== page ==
This unforgiving land is home to only the hardiest of people, yet the inhabitants of Kaokoland are the most beautiful people in Sub-Saharan Africa.
Clad only in goatskins, the Himba are tall and proud and posses innate elegance. They adorn their bodies and hair and protect themselves from the sun with the rich red earth of Africa. It is mixed with animal fat and also represents wealth. Jewellery is an important addition to their clothing and is fashioned from leather, metal and shells.
You will only get to meet these fascinating people if you travel to the remote north west area of Kaokoland and Damaraland. This is far from any town or city and the best way to get there is by taking a short flight over untouched desert and experience both Damaraland and the Skeleton Coast. The alternative is a long, bumpy road.
Namibia is a land of great disparity and this area once again demonstrates these contrasts. It has inhospitable-looking stark plains and petrified forests, ancient valleys leading to rocky outcrops and mountainous peaks of the Brandberg Massive.
Stone Age rock art is a special feature at the Brandberg whose most famous painting is the 'White Lady'. She has caused a bit of a stir because researchers have decided that 'she' is actually a 'he'! The Brandberg Mountain smolders with deep purples and reds. Dominating the horizon is the brooding Brandberg Mountain who rises to the great height of 6,500 feet above sea level.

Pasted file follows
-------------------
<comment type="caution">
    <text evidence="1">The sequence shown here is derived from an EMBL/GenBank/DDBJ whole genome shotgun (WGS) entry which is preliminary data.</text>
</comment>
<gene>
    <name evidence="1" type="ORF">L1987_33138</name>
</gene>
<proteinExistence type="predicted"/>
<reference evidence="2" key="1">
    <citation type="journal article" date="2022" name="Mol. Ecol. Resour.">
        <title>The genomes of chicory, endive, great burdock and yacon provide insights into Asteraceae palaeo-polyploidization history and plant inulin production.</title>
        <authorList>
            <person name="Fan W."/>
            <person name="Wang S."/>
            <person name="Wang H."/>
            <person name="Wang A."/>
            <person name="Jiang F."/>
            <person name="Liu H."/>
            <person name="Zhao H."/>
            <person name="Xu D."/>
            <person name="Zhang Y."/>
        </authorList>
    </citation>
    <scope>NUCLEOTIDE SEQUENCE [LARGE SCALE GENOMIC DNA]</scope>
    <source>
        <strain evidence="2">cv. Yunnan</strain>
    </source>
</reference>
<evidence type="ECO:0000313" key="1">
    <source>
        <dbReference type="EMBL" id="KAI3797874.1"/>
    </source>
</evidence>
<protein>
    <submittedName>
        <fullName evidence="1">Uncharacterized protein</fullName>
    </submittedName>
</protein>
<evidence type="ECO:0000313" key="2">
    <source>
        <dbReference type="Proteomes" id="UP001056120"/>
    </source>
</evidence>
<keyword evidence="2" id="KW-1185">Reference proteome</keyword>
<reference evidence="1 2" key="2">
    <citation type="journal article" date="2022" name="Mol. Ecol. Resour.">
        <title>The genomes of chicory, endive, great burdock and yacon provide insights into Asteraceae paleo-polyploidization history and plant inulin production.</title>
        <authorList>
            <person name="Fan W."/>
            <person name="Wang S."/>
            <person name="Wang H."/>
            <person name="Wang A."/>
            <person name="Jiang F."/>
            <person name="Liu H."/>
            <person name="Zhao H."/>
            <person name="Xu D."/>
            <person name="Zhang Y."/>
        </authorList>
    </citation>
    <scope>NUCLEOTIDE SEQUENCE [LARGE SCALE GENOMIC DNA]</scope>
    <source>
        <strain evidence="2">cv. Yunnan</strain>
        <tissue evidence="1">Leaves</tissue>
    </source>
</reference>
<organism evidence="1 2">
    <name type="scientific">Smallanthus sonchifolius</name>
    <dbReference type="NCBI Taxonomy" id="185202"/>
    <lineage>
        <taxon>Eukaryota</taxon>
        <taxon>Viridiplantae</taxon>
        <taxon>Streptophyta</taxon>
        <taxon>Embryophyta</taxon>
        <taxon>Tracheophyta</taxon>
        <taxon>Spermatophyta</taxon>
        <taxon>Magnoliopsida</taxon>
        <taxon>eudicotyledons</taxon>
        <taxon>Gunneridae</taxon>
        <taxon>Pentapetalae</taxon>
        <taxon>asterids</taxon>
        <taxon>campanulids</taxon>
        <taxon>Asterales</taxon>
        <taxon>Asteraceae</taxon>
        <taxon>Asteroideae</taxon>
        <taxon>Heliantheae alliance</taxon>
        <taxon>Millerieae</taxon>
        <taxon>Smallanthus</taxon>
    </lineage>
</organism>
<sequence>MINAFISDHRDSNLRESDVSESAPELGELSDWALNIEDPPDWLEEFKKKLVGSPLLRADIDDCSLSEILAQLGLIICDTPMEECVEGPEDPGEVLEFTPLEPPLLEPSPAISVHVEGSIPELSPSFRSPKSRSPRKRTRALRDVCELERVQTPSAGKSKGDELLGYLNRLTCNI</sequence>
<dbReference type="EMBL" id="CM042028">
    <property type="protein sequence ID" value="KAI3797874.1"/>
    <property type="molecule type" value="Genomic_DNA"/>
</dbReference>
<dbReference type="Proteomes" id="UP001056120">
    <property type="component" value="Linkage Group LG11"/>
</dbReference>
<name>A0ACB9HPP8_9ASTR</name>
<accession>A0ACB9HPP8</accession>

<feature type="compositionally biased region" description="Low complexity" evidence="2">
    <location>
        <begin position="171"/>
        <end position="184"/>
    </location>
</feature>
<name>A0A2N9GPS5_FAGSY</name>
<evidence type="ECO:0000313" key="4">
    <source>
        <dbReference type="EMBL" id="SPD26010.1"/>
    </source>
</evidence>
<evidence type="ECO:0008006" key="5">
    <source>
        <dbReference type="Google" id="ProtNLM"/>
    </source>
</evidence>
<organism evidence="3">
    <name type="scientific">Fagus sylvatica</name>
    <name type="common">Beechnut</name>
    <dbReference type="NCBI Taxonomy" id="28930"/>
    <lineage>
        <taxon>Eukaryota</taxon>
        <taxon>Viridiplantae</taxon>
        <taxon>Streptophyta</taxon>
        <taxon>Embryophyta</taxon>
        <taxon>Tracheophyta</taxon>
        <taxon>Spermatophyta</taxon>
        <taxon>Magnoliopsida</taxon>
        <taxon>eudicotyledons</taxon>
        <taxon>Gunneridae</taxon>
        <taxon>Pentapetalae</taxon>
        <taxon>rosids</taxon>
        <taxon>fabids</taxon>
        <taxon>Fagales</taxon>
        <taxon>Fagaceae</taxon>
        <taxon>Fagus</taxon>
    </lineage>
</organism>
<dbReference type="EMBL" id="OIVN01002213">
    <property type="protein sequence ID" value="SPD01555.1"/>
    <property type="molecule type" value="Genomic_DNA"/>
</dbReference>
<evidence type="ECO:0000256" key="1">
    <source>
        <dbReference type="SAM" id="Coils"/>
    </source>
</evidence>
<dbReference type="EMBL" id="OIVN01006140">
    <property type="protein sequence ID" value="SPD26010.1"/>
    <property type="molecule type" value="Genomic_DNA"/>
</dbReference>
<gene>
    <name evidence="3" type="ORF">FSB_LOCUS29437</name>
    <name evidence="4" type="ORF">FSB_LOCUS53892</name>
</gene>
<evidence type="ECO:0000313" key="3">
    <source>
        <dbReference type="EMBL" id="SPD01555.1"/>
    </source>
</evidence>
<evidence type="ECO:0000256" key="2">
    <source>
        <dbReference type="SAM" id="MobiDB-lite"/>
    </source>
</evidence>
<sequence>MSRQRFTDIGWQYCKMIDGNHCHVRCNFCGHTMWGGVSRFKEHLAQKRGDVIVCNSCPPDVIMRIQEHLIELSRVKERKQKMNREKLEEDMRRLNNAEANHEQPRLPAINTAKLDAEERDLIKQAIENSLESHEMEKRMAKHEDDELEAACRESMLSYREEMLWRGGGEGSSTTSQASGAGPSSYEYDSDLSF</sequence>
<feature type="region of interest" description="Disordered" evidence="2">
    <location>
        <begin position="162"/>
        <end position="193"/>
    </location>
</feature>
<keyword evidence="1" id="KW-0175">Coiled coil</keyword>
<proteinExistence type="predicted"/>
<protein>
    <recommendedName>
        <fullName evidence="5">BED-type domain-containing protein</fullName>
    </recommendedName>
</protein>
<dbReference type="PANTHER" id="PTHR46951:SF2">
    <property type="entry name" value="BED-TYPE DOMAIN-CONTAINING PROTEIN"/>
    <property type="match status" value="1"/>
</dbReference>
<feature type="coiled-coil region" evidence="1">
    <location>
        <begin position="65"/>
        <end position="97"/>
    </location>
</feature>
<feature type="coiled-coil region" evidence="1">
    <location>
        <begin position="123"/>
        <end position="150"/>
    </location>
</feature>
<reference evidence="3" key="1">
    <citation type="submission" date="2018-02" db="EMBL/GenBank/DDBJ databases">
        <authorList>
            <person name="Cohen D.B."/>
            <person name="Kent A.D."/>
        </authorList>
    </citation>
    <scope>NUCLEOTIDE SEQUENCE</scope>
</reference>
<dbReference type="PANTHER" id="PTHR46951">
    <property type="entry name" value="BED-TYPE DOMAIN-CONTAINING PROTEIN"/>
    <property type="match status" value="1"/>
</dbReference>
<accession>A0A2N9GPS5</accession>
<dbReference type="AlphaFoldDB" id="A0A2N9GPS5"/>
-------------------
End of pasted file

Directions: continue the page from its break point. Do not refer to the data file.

You would be forgiven for thinking that animals would be sparse in this region, with nothing much bigger than some rodents or small grazing antelopes. Elephants are probably the last things you would expect to see, but the rare Desert Elephant do exist here and roam around the more vegetated areas and dry riverbeds. As fodder is scarce in this arid place, Elephant's can often be seen pointing their trunks skywards to reach the very last leaf on a tree.
Black Rhino plus a number of Antelopes and even Cheetah and Lion are also occasionally seen here. However, you are most likely to encounter goats and cattle roaming around in search of food accompanied by their Damara herder. The Damara people have, to a large extent adopted western customs and lifestyle, unlike the Himba further north. Such arid yet fascinating places seem to have the ability to invoke great inner search in most of the visitors. This normally leads to a rebalance of priorities and a greater perspective on life.
The north of Namibia is sub-tropical with summer rains causing humidity. Temperatures range from 26°C (79°F) in the winter to 43°C (108°F) in the summer from December to March.
The first sign of rain is expected in the January, reaching a peak in March. Rainfall is variable and usually arrives as heavy late-afternoon thunderstorms. During these hot summer months you can expect daytime temperature to reach 35°C (95°F), particularly in the river valleys.
May to September are cooler and pleasant months averaging about 26°C (79°F) during the day. Nights can get cold and frosty in June, July and August. The best months in Damaraland are May to December.